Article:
Kreuzweg (Way of the Cross) is a dark black passageway in the shape of a cross. The cross-shaped structure has four openings, one in each of its ends, through which the viewer can enter and exit. The shape of the cross is fully obtainable only from an aerial, God-like point of view. Upon entering the passageway, the viewer loses the formal contour of the structure, as the contour of his/her own body becomes blurred, melting into the indefinite blackness surrounding it, in which the distinction between one’s own outer/physical and inner/psychological space is no longer clear.
Obviously, Kreuzweg bears a direct reference to the Crucifixion of Jesus Christ. Rather than merely formal or iconographic, the reference to the Crucifixion is also experiential. Kreuzweg stages a theatrical rite of passage, a liminal scenography that strips viewing subjects walking through the passageway of their identities and everyday concepts of time and place, after which they are born again, reemerging into a world of a higher order juxtaposing terminality with resurrection.
Kreuzweg is the current culmination of the redemptive theological thread that runs through Schneider’s oeuvre. It is the explicit conclusion of many earlier works. One example of which is CUBE (2005-07). Schneider’s CUBE is a gigantic cubic outdoor structure covered in black cloth, seemingly replicating Islam’s holy edifice of the Kaaba. Formally, a flattened cube results in a cross. In this sense, Kreuzweg is the spatialization of CUBE after it was flattened. The geometrical link between the two works enables Schneider to incorporate CUBE’s scenario of circumambulating a black void into the immersive walked-through black void of Kreuzweg.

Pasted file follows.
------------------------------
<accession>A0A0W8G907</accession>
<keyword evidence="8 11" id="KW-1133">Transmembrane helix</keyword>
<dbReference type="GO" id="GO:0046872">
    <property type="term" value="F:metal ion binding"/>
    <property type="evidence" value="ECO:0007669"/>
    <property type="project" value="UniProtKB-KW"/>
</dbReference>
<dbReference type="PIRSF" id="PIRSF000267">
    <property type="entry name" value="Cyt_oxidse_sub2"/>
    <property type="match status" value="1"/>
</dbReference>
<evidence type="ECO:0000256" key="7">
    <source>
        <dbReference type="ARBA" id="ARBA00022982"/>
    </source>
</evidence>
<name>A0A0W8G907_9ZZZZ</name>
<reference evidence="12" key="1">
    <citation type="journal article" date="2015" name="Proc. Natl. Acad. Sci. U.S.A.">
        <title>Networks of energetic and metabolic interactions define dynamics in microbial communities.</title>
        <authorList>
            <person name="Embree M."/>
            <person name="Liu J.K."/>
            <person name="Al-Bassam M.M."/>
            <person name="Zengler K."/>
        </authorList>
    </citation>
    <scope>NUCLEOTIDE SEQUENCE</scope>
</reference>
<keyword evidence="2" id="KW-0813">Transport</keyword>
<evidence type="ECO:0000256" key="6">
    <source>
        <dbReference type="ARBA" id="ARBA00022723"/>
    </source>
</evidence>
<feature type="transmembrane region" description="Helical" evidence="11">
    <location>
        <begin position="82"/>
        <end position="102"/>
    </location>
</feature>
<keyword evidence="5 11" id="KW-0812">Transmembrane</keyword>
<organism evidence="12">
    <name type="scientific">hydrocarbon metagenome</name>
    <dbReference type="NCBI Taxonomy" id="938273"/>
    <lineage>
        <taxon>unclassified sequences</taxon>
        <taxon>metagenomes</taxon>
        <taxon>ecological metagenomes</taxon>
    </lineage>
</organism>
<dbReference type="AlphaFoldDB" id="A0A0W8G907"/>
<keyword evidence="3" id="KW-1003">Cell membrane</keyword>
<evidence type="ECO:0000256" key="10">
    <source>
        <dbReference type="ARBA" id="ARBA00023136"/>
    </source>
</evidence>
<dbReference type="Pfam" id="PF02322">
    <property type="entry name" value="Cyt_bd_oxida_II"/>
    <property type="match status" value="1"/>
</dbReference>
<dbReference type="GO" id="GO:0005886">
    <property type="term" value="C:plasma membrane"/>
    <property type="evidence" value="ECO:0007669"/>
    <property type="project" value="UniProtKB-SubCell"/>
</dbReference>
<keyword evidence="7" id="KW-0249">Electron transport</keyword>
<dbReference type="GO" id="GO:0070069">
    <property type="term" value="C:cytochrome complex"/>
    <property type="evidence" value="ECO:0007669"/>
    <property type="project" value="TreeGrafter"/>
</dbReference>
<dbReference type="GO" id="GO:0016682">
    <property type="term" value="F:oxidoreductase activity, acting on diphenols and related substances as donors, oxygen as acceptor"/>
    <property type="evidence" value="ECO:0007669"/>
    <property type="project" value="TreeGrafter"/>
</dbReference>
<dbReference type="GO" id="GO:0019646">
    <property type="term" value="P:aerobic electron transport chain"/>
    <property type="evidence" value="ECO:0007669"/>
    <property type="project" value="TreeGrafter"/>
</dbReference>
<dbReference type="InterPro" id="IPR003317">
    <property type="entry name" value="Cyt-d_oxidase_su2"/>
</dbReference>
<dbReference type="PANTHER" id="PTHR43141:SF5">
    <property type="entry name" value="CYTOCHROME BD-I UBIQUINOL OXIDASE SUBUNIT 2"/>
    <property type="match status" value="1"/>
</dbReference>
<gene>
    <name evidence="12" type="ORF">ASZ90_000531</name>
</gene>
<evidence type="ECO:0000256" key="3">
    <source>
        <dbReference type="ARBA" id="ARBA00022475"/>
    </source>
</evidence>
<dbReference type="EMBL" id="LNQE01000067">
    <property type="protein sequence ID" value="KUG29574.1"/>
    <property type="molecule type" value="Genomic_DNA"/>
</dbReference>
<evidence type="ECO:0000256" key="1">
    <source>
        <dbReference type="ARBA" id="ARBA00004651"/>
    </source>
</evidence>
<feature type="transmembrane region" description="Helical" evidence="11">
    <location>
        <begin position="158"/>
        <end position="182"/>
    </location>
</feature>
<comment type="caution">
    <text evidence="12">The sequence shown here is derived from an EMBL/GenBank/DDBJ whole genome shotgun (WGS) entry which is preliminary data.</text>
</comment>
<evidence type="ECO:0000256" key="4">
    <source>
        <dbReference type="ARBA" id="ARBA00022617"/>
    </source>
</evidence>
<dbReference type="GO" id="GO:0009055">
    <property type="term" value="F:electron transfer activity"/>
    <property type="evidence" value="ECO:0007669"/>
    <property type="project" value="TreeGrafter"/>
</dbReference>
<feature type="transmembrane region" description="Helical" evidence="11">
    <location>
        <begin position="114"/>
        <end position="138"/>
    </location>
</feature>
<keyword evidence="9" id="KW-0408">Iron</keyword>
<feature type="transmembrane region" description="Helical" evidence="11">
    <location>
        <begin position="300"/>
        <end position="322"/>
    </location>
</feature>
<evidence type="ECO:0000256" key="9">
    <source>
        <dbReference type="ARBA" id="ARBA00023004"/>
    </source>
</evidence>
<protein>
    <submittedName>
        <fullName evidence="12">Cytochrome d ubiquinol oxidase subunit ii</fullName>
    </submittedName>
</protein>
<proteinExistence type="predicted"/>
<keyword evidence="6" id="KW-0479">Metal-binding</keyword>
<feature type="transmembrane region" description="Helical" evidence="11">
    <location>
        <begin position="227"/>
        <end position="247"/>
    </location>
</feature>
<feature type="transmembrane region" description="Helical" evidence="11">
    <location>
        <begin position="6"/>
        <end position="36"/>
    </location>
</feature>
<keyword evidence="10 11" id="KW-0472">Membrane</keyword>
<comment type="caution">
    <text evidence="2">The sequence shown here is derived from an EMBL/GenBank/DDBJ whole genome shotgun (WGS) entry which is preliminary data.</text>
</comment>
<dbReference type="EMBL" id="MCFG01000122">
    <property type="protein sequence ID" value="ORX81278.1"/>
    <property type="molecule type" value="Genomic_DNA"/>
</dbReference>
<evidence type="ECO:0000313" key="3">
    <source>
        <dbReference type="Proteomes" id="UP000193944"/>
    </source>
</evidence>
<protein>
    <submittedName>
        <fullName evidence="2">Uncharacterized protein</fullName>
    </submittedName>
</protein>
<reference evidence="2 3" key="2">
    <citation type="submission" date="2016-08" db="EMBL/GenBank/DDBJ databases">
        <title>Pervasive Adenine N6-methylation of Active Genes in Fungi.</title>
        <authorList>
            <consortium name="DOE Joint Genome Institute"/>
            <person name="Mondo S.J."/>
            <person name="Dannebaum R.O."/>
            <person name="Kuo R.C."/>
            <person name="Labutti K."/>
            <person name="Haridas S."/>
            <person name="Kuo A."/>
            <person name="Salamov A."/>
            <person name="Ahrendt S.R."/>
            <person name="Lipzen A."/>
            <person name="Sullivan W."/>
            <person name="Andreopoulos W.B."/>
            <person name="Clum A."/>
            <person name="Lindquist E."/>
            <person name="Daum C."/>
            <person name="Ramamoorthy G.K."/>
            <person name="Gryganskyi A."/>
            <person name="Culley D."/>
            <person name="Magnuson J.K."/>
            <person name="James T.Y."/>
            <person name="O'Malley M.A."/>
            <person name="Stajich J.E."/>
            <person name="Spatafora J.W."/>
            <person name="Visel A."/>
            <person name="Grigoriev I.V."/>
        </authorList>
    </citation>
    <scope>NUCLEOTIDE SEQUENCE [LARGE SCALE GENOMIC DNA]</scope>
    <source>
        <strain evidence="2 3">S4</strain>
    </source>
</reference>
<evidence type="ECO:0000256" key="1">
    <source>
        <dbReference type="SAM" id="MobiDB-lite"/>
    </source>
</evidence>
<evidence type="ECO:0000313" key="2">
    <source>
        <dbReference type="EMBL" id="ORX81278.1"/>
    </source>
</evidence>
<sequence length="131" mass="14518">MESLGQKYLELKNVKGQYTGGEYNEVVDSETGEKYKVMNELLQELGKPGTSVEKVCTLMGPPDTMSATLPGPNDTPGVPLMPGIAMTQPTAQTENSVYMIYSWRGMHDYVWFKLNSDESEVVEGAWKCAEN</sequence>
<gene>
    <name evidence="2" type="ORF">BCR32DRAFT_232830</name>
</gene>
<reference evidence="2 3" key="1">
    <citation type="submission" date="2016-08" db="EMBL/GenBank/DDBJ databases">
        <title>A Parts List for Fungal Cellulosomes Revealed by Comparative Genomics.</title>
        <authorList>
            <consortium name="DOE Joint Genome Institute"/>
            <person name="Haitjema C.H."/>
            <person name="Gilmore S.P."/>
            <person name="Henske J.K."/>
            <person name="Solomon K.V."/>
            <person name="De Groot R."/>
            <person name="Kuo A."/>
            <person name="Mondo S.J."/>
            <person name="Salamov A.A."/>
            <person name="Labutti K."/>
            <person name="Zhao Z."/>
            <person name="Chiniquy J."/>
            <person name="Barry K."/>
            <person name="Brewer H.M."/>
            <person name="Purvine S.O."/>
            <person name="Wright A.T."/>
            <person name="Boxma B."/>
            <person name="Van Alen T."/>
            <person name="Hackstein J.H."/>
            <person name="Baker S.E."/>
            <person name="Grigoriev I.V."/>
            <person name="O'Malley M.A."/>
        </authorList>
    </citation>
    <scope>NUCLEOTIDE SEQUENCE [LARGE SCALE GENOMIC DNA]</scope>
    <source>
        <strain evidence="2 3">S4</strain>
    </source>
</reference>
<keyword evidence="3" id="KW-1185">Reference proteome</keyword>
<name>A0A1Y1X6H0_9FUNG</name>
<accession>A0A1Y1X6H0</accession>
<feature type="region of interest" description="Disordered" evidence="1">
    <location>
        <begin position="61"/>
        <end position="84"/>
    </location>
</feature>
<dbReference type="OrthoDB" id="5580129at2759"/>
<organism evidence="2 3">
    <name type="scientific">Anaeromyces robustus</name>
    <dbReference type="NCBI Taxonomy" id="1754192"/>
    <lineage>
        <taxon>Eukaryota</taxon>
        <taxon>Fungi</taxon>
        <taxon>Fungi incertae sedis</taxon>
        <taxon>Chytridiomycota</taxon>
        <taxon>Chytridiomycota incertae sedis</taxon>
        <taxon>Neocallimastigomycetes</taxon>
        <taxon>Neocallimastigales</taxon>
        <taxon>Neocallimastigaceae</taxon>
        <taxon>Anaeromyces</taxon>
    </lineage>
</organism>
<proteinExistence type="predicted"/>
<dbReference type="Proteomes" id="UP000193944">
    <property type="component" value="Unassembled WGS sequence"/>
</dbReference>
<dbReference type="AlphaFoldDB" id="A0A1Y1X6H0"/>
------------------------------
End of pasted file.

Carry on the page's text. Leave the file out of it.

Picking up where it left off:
… In 2008 CUBE became END: a sixty-six-meter-long dark passageway which Schneider constructed outside Abteiberg Museum in Mönchengladbach. To enter the dark passageway, the viewer had to climb a small ladder and pass through a black square opening. At the end of the passageway, along which one’s own orientation and bodily integrity were being shaken, was a shaft leading the viewer to an underground dark space. The sole way out of the dark underground space was an elevator which carried the viewer to the museum’s illuminated collection galleries on the second floor, as if launching him or her from the domain of black death into the white territory of life after death.
Schneider’s interest in the hereafter can also be traced in his Cryo-Tank Phoenix (2006). A sealed cylindrical tank made of electro-polished stainless steel Cryo-Tank Phoenix was first presented on 02.11.06–the Christian Day of the Dead–at St Peter’s Church, Cologne. Its initial religious backdrop established a fundamental connection between the cryonic vision of preserving dead bodies in low temperature until wishful revivification, the story of Christ’s resurrection, and the anticipated event of his Second Coming. It marked the appearance of Cryo-Tank Phoenix in affinity to the apocalyptic-eschatological circumstances of the hereafter, turning every site in which it emerges into an intermediary zone situated between life and death, between this world and the world to come.
An excerpt from “Gregor Schneider and the Architecture of the Afterlife,” a text by Ory Dessau.
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